- HDFS 790 Graduate Seminar: Introduction to Aging Research (3 CREDITS)
- HDFS 790 Graduate Seminar: Theories of Aging (3 CREDITS)
- HDFS 790 Graduate Seminar: Sexuality & Aging (3 CREDITS)
- HDFS 790 Graduate Seminar: Contemporary Concepts in Aging, Life Course & Design (3 CREDITS)
- HDFS 790 Graduate Seminar: Family Systems - Gerontology (3 CREDITS)
- HDFS 793 Graduate Seminar: Research Hours (3 CREDITS)
- HDFS 794 Practicum in Gerontology (up to 3 CREDITS)
During the final year of study, students choose from the following:
- HDFS 798 Master's Thesis (6 CREDITS)
- HDFS 797 Master's Paper (3 CREDITS)
Total Credits : 36
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Frequently Asked Questions
Video archive of our gerontology program information session.
How long is the gerontology program?
A student can earn a Gerontology Master’s degree in two years as a full-time student taking nine credits a semester. Students can take three, six or nine credits a semester.
Are students required to come to campus during the program?
No, the program is completely online.
Is a practicum or thesis required for this program?
Students enrolled in the master’s program have three options: six credits of practicum, three credits of practicum and three credits of master's paper or six credits of master's thesis. For students preparing for direct care or direct service work, the six credit practicum is recommended for experience. Students interested in education or research are recommended to take either the practicum and master’s paper option or the master’s thesis option.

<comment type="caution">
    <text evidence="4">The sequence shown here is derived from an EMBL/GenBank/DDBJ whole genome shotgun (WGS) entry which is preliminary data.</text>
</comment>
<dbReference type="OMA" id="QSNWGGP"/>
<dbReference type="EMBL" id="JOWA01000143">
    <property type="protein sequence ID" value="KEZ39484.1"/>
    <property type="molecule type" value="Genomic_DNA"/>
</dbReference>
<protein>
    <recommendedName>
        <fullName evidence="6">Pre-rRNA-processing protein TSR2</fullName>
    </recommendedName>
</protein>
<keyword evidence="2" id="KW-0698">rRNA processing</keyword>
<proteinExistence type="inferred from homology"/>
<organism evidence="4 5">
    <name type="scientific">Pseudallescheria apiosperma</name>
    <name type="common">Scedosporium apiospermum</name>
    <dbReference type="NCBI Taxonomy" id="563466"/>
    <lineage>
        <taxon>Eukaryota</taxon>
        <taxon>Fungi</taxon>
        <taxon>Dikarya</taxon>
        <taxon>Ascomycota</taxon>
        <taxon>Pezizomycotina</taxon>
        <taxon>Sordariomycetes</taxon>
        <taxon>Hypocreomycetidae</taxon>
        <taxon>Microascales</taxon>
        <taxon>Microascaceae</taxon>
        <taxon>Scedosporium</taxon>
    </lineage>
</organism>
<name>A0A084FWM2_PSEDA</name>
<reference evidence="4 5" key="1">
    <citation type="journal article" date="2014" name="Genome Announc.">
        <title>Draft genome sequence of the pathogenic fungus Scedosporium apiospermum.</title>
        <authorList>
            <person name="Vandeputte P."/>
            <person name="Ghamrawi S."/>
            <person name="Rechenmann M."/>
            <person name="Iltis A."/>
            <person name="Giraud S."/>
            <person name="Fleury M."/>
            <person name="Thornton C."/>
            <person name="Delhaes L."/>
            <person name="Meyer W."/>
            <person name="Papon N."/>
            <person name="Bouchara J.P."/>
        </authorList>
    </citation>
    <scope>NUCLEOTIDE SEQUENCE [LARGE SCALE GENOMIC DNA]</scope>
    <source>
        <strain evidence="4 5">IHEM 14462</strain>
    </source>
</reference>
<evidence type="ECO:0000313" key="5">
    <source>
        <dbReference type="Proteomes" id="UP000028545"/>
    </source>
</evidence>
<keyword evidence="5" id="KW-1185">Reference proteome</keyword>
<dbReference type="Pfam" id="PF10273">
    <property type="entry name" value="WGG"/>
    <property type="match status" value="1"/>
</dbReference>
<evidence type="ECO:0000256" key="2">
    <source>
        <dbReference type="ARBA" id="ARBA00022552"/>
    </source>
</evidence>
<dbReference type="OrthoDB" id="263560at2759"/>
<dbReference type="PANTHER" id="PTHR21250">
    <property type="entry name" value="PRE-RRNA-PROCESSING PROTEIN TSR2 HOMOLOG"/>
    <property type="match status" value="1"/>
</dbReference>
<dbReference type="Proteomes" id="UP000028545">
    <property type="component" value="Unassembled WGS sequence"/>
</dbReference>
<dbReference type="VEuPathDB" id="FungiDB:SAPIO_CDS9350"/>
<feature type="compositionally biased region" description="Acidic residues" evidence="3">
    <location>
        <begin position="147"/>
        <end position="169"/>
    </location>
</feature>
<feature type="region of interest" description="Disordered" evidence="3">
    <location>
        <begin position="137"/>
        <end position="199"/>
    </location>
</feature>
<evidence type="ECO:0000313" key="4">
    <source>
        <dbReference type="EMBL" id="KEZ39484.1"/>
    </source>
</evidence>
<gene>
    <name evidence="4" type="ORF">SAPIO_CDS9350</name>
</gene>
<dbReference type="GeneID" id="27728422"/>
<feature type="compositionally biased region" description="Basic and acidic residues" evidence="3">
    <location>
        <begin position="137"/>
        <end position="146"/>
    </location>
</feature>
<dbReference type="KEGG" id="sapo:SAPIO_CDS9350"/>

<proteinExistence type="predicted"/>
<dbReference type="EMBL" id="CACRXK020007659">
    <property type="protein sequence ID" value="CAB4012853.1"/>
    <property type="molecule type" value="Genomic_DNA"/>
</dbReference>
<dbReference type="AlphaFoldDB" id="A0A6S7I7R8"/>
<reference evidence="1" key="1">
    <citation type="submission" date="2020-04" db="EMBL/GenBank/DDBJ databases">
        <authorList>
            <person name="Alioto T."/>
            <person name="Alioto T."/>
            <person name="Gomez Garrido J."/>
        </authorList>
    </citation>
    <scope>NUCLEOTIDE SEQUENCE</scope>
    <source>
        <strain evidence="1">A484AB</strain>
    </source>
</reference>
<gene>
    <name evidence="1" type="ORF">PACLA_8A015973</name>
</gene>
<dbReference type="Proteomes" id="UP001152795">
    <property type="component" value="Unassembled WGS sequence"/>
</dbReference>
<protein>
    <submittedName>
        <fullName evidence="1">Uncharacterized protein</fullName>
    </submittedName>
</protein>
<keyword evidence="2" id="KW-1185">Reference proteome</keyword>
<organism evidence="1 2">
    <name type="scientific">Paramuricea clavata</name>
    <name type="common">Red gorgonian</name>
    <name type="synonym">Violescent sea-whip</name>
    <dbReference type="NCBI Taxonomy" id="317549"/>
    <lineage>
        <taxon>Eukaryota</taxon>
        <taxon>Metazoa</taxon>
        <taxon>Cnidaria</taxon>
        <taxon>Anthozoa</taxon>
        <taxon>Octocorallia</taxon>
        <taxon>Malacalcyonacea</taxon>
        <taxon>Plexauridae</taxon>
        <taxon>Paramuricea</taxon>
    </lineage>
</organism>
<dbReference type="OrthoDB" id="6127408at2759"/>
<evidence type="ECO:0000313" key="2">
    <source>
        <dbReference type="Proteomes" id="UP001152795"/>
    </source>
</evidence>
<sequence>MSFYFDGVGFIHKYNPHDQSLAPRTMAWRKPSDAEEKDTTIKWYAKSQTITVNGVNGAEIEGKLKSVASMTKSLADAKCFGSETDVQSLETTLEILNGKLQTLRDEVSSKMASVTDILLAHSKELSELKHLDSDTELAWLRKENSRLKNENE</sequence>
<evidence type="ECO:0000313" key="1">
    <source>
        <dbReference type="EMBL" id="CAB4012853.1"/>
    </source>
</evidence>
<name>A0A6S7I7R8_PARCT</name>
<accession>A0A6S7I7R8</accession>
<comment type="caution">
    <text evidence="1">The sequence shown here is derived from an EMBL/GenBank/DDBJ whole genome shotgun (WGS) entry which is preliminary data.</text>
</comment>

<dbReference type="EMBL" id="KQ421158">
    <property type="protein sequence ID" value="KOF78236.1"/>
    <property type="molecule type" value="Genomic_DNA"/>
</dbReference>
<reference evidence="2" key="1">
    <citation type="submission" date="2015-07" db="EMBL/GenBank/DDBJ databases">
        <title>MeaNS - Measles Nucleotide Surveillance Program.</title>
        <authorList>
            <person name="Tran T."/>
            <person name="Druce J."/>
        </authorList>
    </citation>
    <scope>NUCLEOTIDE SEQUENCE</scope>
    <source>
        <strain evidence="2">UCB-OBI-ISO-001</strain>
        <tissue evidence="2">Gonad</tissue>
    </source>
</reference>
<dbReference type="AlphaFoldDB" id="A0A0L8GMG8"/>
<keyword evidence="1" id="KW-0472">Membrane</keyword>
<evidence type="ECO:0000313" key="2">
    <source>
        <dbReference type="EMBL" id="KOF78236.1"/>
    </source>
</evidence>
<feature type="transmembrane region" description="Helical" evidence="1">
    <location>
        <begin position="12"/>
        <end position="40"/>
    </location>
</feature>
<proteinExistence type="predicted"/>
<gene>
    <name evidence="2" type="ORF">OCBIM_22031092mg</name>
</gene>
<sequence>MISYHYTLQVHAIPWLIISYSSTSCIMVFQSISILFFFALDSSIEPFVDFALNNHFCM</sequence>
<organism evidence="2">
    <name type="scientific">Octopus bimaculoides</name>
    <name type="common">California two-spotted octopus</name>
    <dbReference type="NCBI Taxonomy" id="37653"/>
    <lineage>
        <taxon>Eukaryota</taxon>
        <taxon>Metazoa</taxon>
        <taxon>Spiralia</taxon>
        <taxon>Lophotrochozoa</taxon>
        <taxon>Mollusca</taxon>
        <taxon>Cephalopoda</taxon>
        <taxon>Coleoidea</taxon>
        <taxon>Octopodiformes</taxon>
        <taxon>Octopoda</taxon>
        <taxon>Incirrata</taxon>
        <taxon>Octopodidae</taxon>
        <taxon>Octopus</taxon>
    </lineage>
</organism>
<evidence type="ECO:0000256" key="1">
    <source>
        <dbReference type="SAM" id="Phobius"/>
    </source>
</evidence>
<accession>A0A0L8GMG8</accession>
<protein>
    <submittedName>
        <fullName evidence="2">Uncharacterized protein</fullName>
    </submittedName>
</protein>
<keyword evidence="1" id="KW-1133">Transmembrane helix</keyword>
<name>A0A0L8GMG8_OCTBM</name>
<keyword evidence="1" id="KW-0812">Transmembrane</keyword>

Which university will I receive my degree from?
If you apply and are admitted to NDSU, you will receive a degree from NDSU even though some of your courses will be taught by professors from other institutions.
What is the difference between earning a graduate certificate and earning a master’s degree in gerontology?
A certificate is a way of showing that you have completed a coherent set of courses within a certain field. The Gerontology Graduate Certificate covers a subset of courses that are in the master’s program. If you are interested in the certificate program and decide to continue on to the master’s program the courses you take for the certificate program will apply.
Can I transfer previous graduate coursework into this program?
You can transfer up to nine credits into the Gerontology Master’s program if they are relevant to the program. The syllabus of those courses will need to be provided to the Department of Human Development and Family Science graduate program in order to determine if the coursework is relevant.
I am employed full time and have a family, how many credits would you recommend I take each semester?
For students with family and employment obligations we recommend taking three credits (one course) the first semester. Then students are able to see how it works with their schedule and can determine how many courses they are able to take each semester.
Can I take some gerontology classes without being admitted to the program?